Currents News Staff
After a long journey north, immigrants making their way to Mexico are being returned by the busload back to Honduras.
Dozens of buses are entering Honduras each day carrying men, women and children whose hopes of reaching the U.S. were cut short in Mexico.
There they were stopped, and forced to come home.
“It’s really difficult,” one migrant said. “I can’t lie to you. I don’t recommend it. All the centers are full in the city where I was in Mexico. I was there and got deported.”
Tens of thousands are still desperately trying to enter the U.S..
In 2018, caravans of Central American migrants marching towards the U.S. border began drawing worldwide attention, including from the American president.
“We are a country that is under siege. A lot of people don’t like this word. We have a country that’s being invaded,” said President Donald Trump.
His administration’s hard-line approach to immigration has since intensified with renewed efforts to build a wall along the border and controversial policies separating families and putting minors into detention centers.
The administration’s approach to the immigration crisis also includes tighter restrictions on asylum applications and pressure on America’s southern neighbor to keep migrants from reaching the border.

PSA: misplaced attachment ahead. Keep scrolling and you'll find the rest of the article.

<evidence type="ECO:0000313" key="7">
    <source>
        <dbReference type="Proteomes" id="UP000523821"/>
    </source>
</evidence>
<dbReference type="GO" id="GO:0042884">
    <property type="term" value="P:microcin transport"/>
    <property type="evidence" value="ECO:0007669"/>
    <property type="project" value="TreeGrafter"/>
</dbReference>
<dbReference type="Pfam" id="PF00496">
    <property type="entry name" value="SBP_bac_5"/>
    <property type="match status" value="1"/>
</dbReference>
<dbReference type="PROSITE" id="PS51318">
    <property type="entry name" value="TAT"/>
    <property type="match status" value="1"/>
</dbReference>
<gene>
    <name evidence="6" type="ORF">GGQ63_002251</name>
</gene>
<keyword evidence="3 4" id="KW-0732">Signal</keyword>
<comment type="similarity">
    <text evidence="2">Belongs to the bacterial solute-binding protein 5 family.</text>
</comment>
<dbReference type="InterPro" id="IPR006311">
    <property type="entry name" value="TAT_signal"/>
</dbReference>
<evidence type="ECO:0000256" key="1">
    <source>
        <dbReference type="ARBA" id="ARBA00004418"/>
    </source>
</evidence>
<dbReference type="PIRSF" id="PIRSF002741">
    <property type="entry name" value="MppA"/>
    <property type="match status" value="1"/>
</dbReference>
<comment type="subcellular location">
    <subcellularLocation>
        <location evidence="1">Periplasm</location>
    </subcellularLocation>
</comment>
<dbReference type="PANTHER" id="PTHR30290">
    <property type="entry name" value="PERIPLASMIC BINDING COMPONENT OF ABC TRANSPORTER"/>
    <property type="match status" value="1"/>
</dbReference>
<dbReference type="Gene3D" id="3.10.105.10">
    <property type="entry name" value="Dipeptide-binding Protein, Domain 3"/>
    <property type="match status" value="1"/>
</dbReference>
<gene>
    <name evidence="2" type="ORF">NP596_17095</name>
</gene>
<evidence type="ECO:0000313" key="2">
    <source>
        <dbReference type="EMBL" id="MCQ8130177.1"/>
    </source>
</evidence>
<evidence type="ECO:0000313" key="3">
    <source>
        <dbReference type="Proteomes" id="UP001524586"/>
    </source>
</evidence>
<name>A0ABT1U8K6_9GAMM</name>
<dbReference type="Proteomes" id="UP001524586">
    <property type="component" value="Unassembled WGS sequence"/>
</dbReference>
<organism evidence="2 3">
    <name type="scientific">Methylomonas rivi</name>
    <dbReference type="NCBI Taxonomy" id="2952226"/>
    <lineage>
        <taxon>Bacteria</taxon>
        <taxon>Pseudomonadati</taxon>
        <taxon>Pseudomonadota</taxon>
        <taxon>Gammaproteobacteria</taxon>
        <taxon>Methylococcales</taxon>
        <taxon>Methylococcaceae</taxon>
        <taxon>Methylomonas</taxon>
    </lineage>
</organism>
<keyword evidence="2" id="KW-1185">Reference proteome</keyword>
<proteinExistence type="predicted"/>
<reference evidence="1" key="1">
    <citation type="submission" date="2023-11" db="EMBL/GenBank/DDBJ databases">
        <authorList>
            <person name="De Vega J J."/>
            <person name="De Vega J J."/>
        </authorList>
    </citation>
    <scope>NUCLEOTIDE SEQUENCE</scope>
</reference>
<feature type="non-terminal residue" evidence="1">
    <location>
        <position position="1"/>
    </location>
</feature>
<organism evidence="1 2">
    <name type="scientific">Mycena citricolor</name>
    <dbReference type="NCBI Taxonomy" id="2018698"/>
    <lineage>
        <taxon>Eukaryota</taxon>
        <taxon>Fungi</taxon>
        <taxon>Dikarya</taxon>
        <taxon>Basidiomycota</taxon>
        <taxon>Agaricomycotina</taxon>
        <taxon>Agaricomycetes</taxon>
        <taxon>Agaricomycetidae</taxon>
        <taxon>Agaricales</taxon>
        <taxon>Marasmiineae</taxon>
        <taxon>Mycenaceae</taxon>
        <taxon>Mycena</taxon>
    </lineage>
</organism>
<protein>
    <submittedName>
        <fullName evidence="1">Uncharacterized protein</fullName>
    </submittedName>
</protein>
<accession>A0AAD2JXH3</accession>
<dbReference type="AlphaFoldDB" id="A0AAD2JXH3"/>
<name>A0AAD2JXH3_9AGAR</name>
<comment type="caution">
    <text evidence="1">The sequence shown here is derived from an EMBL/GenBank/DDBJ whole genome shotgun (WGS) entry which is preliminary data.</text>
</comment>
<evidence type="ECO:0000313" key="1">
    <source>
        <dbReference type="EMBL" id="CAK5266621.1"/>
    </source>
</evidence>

“If Mexico does a great job, then you’re not going to have a lot of people coming up. If they don’t, then we have phase two. Phase two is very tough,” Trump said.
With a 45-day deadline, Mexico has appeared eager to comply with Trump’s demands by dramatically increasing deportations of Central Americans.
In Honduras alone, nearly 40 thousand have been returned from Mexico since the start of 2019. 14 thousand of those migrants are unaccompanied minors, according to the Honduran Consular and Migration Observatory.
Among those forced to return, some are warning others against attempting the same journey:
“In Mexico, they don’t want to give us shelter or anything. There’s no point of going there. There’s no water. They don’t want to give us food, nothing. It’s very difficult. I recommend people stay put,” said one person of their experience.
But many are undeterred, feeling they have little left to lose.
“The poverty here, that’s why we look for a better future for our families,” another migrant explained.
“We are fallen but not defeated. God willing we will try it again within a couple of days.”
As murder rates, gang violence and unemployment all soar in Honduras, the choice remains a difficult one for some in this country:
Stay, or leave with the chance you’ll have to return.